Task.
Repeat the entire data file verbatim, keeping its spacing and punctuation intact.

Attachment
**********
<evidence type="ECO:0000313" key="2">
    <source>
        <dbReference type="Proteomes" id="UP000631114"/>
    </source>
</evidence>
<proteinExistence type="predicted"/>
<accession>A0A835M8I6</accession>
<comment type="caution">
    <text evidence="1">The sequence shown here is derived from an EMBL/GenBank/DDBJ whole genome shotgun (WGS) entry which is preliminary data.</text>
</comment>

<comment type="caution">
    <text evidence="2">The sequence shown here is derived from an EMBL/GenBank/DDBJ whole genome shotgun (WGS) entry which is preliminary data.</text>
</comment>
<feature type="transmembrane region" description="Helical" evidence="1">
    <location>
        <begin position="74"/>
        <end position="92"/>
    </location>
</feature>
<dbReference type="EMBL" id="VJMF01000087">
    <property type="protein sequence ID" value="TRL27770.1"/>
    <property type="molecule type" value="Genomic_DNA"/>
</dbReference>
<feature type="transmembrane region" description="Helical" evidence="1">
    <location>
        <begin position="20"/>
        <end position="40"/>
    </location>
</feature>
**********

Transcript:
<evidence type="ECO:0000313" key="2">
    <source>
        <dbReference type="Proteomes" id="UP000631114"/>
    </source>
</evidence>
<proteinExistence type="predicted"/>
<accession>A0A835M8I6</accession>
<comment type="caution">
    <text evidence="1">The sequence shown here is derived from an EMBL/GenBank/DDBJ whole genome shotgun (WGS) entry which is preliminary data.</text>
</comment>

<comment type="caution">
    <text evidence="2">The sequence shown here is derived from an EMBL/GenBank/DDBJ whole genome shotgun (WGS) entry which is preliminary data.</text>
</comment>
<feature type="transmembrane region" description="Helical" evidence="1">
    <location>
        <begin position="74"/>
        <end position="92"/>
    </location>
</feature>
<dbReference type="EMBL" id="VJMF01000087">
    <property type="protein sequence ID" value="TRL27770.1"/>
    <property type="molecule type" value="Genomic_DNA"/>
</dbReference>
<feature type="transmembrane region" description="Helical" evidence="1">
    <location>
        <begin position="20"/>
        <end position="40"/>
    </location>
</feature>